Uit het laatste boek van tech-criticus Nicholas Carr ‘Utopia Is Creepy: And Other Provocations (2016):
What we’ve always found hard to abide is that the world follows a script we didn’t write. We look to technology not only to manipulate nature but to possess it, to package it as a product that can be consumed by pressing a light switch or a gas pedal or a shutter button. We yearn to reprogram existence, and with the computer we have the best means yet. We would like to see this project as heroic, as a rebellion against the tyranny of an alien power. But it’s not that at all. It’s a project born of anxiety. Behind it lies a dread that the messy, atomic world will rebel against us. What Silicon Valley sells and we buy is not transcendence but withdrawal. The screen provides a refuge, a mediated world that is more predictable, more tractable, and above all safer than the recalcitrant world of things. We flock to the virtual because the real demands too much of us.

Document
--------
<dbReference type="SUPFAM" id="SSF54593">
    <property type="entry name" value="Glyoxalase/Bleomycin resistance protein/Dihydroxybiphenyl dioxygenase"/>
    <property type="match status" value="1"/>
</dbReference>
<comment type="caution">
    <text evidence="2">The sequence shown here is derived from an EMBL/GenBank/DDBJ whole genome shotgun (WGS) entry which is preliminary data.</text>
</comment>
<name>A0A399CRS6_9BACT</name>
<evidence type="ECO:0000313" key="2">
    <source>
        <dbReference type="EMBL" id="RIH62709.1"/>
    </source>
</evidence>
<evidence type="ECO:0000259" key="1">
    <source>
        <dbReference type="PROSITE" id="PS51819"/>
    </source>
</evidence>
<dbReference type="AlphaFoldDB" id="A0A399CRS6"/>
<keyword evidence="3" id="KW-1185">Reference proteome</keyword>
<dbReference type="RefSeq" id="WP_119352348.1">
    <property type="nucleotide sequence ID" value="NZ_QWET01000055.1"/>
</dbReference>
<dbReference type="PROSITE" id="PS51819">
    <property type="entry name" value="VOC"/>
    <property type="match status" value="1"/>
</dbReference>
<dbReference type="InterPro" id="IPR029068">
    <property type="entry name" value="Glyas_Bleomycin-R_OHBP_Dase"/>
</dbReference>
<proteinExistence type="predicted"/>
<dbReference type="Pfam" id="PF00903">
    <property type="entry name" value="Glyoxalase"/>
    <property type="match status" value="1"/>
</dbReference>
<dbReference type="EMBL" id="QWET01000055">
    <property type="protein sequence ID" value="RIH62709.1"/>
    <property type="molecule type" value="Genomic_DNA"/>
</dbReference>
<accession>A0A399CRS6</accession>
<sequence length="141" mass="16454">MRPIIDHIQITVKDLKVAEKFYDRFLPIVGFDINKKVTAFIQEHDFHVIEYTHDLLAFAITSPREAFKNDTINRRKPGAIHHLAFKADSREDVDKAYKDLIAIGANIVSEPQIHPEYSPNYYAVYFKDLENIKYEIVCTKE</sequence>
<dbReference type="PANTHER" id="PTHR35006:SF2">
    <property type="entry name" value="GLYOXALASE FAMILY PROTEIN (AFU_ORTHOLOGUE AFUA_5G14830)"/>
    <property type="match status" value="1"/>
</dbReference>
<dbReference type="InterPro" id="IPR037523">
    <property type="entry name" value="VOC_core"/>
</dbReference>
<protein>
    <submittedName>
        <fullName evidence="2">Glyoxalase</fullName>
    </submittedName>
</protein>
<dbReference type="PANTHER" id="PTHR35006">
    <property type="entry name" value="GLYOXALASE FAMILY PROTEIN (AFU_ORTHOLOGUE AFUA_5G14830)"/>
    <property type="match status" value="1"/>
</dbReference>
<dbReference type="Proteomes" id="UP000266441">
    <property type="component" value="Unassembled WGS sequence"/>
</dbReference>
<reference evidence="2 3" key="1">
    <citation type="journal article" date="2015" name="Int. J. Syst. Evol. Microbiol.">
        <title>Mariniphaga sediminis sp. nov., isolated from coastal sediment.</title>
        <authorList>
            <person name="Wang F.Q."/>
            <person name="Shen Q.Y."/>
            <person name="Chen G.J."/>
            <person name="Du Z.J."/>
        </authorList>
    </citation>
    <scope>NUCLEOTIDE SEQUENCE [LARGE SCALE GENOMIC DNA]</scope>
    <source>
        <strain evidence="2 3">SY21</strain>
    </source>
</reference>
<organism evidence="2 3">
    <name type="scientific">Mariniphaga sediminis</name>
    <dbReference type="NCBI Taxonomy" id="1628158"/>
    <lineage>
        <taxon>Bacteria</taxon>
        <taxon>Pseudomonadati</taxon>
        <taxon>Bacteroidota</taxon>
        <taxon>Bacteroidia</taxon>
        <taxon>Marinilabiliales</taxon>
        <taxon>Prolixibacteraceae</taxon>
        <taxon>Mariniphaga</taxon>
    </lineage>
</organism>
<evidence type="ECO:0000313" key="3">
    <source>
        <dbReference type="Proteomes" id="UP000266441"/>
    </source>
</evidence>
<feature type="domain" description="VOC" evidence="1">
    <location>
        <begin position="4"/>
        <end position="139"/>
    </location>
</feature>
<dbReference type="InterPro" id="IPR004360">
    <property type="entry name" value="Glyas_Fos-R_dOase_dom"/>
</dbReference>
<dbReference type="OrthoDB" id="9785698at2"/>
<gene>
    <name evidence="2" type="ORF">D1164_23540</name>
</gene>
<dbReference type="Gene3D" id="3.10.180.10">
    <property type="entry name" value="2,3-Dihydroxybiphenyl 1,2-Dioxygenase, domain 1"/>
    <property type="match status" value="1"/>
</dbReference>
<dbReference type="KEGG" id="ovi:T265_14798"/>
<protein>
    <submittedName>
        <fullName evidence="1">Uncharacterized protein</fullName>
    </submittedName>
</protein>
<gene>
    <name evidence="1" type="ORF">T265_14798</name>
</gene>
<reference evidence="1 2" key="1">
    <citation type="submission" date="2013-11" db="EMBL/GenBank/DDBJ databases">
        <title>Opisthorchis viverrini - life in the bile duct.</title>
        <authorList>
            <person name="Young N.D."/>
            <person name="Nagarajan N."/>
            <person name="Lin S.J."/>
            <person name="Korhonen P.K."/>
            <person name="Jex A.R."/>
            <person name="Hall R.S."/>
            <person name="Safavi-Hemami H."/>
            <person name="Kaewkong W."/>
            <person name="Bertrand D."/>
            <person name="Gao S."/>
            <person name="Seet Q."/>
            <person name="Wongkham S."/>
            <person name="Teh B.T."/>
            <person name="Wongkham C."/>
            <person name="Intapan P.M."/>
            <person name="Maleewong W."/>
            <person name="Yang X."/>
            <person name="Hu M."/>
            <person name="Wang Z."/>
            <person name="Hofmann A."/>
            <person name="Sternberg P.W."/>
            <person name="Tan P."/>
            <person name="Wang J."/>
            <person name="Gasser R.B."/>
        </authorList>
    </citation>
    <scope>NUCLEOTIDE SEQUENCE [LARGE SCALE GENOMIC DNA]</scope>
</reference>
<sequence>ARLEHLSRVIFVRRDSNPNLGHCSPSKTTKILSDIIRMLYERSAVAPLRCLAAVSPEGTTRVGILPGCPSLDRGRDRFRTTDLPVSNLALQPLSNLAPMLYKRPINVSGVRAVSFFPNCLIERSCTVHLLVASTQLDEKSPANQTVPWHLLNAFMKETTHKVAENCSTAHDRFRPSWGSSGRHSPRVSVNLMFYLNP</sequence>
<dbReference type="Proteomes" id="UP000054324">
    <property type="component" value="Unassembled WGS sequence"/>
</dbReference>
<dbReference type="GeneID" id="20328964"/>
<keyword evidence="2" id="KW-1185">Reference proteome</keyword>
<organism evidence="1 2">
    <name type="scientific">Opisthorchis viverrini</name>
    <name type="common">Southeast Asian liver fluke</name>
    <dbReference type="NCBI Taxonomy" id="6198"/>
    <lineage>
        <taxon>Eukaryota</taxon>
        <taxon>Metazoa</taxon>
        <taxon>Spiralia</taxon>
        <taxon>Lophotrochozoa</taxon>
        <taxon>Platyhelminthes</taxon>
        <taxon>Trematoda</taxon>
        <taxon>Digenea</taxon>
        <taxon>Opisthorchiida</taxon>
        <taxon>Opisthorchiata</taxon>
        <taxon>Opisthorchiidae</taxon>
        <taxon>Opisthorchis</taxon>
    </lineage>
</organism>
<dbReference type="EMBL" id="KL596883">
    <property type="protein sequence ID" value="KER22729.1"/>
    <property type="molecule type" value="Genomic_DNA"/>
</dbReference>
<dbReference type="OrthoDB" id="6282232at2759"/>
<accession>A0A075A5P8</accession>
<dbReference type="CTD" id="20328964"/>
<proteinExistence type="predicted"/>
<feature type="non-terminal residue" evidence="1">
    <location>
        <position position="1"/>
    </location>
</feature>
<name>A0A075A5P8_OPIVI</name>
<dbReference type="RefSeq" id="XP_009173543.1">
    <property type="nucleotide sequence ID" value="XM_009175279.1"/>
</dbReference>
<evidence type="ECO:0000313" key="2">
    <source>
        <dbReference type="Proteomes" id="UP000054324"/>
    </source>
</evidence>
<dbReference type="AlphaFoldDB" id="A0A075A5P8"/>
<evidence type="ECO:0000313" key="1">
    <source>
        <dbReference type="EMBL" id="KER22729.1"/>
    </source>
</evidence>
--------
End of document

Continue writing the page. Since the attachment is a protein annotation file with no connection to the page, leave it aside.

What I want from technology is not a new world. What I want from technology are tools for exploring and enjoying the world that is – the world that comes to us thick with ‘things counter, original, spare, strange’, as Gerard Manley Hopkins once described it.